The inventor of the "black box"
The pilot and manufacturer Colonel François Hussenot was a French engineer who was responsible for inventing the first flight recorder back in the late 1930s. The celebrated "black box" was manufactured by Safran Electronics & Defense (formerly Sagem) until 2005.
The École Polytechnique graduate François Hussenot began his career in 1935 as a test engineer at the Centre d’Essais de Matériels Aériens (CEMA) in Villacoublay, then at the Centre d’Essais en Vol (CEV) in Marignane. He specialized in studying, manufacturing and fine-tuning flight test instrumentation. In 1939, he designed a flight data recorder using photographs. Named the "Hussenographe", it is considered to be the forerunner of modern black boxes.
After spending two years working as an engineer at the Centre d’Essais en Vol in Brétigny-sur-Orge, he founded, in 1947, along with his associate Marcel Ramolfo, from Société de Fabrication d’Instruments de Mesure (SFIM) in Massy (Essonne department). He patented a new recorder which projected parameters such as speed, altitude, vibrations and temperatures onto film. Very soon, SFIM experienced strong growth with the manufacturing of "HB" – for "Hussenot and Beaudouin" the name of the engineers who helped to develop the system – photographic flight recorders. In 1999, SFIM was acquired by Sagem, which is now Safran Electronics & Defense. Since 2010, the new facility in Massy houses "François Hussenot" R&D center, named after the inventor as a tribute.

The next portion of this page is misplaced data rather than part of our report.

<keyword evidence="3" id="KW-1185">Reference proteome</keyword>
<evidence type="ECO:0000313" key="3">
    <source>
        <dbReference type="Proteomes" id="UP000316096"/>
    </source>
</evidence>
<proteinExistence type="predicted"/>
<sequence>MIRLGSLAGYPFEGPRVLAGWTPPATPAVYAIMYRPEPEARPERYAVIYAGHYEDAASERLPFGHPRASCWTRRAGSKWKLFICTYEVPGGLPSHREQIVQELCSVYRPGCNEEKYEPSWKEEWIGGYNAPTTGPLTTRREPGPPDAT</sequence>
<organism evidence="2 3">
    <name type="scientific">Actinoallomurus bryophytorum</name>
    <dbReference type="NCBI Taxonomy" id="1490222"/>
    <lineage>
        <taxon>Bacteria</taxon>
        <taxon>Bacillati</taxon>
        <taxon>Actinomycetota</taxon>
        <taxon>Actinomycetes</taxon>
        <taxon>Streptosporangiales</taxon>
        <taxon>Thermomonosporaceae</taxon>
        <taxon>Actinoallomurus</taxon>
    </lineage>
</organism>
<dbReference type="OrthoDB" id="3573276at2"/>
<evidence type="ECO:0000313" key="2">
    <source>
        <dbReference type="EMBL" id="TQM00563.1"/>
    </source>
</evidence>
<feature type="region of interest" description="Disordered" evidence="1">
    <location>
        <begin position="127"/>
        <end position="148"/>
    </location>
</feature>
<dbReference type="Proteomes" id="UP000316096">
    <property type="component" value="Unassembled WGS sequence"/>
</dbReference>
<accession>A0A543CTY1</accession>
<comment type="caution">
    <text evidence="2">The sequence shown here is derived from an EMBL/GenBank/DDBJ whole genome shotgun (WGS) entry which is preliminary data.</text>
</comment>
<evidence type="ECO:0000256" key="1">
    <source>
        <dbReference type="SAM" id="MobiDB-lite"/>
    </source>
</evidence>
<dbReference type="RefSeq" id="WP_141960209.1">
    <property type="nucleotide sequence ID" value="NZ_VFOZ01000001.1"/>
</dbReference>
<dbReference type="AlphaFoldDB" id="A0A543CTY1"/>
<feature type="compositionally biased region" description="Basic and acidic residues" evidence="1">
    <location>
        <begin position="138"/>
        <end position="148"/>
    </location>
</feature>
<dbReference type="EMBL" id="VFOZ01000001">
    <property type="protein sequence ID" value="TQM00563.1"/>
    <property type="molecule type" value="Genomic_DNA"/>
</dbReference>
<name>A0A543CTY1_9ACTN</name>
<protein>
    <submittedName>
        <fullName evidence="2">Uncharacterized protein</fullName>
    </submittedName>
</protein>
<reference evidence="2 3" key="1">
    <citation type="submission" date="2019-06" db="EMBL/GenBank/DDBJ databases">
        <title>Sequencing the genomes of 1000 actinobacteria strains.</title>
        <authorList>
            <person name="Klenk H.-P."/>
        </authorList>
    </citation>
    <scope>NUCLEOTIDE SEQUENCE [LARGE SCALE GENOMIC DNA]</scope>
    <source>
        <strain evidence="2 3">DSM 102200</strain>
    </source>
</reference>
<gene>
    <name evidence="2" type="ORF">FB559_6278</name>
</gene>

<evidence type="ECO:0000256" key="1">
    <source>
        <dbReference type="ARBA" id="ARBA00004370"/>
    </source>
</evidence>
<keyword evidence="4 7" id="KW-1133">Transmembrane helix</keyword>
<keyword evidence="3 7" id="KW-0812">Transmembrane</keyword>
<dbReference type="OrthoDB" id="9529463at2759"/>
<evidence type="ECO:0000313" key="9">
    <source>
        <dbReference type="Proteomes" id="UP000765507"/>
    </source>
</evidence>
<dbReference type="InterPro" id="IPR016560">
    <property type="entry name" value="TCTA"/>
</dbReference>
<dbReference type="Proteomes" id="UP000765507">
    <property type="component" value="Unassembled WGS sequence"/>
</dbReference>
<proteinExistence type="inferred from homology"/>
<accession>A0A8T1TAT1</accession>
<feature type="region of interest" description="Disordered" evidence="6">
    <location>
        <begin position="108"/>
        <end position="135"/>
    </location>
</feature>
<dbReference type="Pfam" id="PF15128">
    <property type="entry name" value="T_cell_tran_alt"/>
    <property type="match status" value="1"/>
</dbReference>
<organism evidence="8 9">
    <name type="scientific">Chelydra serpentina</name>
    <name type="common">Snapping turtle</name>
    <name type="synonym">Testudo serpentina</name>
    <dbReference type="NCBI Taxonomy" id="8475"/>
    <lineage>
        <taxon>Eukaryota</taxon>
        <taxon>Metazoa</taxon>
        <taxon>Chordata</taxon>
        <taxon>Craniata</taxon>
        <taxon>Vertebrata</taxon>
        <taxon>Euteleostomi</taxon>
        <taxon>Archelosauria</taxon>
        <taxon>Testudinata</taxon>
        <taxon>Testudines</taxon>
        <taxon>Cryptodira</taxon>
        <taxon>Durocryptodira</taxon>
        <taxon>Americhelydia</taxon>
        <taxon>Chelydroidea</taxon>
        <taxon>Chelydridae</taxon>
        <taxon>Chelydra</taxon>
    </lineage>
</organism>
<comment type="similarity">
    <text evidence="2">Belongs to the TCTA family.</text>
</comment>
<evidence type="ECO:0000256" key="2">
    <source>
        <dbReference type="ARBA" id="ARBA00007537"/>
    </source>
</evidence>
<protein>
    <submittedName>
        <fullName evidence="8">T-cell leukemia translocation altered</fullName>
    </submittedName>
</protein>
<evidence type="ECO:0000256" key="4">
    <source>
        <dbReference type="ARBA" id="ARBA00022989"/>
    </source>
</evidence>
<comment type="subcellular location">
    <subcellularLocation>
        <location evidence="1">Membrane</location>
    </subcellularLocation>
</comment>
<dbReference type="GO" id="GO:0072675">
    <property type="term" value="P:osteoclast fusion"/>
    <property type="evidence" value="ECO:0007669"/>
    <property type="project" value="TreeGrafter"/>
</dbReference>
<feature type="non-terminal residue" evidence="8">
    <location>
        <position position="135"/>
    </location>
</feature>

In June 1940, fearful that the Germans would seize his invention, François Hussenot, posted in the Aquitaine region, decided to hide his machine… by burying it in a dune in the Arcachon basin. Unfortunately, the machine would never see the light of day again, as it was swallowed up by the incessant movement of sand and wind.
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